Parole Authority

Manifest Injustice

Legislation prescribes that in the event that an offender is refused parole, they are required to wait 12 months prior to parole consideration. However, offenders can be considered for release to parole prior to this 12 month period if their situation fulfils the provisions of manifest injustice.

Regulation 223 prescribes the circumstances which constitute manifest injustice. These include: 

  • The decision to refuse parole was made on the basis of false, misleading or irrelevant information
  • It becomes apparent that a matter that was relevant to the decision to refuse parole is no longer relevant
  • It becomes apparent that a matter that was relevant to the decision to refuse parole has been addressed in a way that warrants reconsideration of the decision or can be so addressed by imposing additional conditions on parole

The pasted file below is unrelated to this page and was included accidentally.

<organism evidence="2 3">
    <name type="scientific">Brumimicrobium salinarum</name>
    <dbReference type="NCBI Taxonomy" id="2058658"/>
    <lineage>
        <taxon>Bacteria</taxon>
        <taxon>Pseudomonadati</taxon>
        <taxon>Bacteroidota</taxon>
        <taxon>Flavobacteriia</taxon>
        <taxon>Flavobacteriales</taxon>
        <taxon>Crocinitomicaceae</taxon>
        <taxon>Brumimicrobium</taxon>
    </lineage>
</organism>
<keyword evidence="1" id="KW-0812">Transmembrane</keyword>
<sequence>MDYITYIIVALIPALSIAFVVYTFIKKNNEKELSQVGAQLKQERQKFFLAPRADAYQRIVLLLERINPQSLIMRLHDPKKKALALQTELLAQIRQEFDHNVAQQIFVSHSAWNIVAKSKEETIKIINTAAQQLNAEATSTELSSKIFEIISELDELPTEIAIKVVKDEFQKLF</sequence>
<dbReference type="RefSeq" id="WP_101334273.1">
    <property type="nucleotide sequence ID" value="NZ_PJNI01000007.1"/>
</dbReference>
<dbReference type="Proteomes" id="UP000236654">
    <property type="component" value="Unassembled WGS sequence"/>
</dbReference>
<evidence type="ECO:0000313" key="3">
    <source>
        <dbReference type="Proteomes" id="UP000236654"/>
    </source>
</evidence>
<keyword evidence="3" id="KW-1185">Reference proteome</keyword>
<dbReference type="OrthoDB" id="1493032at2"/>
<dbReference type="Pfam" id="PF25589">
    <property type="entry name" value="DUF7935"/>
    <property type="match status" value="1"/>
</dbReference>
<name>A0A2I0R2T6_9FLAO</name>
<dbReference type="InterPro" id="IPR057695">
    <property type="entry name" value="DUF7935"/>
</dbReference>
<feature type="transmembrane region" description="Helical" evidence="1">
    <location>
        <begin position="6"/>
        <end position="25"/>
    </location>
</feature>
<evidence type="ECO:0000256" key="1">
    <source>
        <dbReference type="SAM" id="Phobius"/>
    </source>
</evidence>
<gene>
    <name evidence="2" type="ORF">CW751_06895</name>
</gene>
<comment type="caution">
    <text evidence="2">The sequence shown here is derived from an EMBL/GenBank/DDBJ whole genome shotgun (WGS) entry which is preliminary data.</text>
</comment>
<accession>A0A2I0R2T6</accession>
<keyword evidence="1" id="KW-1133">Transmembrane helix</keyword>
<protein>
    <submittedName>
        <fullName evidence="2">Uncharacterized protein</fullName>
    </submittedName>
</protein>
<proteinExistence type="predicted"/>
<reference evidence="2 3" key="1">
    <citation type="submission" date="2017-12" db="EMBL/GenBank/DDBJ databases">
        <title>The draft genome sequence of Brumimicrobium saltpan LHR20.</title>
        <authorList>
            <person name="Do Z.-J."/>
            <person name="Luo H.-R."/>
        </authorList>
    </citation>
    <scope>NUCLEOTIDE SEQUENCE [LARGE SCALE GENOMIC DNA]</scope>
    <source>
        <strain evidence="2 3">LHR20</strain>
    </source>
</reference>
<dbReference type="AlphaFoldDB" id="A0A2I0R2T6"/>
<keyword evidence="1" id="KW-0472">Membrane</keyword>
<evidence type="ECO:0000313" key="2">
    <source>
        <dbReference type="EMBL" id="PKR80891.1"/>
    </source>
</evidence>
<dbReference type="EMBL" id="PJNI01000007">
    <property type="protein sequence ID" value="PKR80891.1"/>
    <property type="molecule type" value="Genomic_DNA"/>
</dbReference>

In the event that the Authority determines that the provisions of manifest injustice exist, the parole consideration occurs.  If release to parole is determined, parole conditions and reasons for granting parole are noted, the parole order prepared and an offender is released from custody.

In the event the Authority determines that the provisions of manifest injustice do not exist, the Authority provides reasons for this decision and considers the matter on the offender’s anniversary date.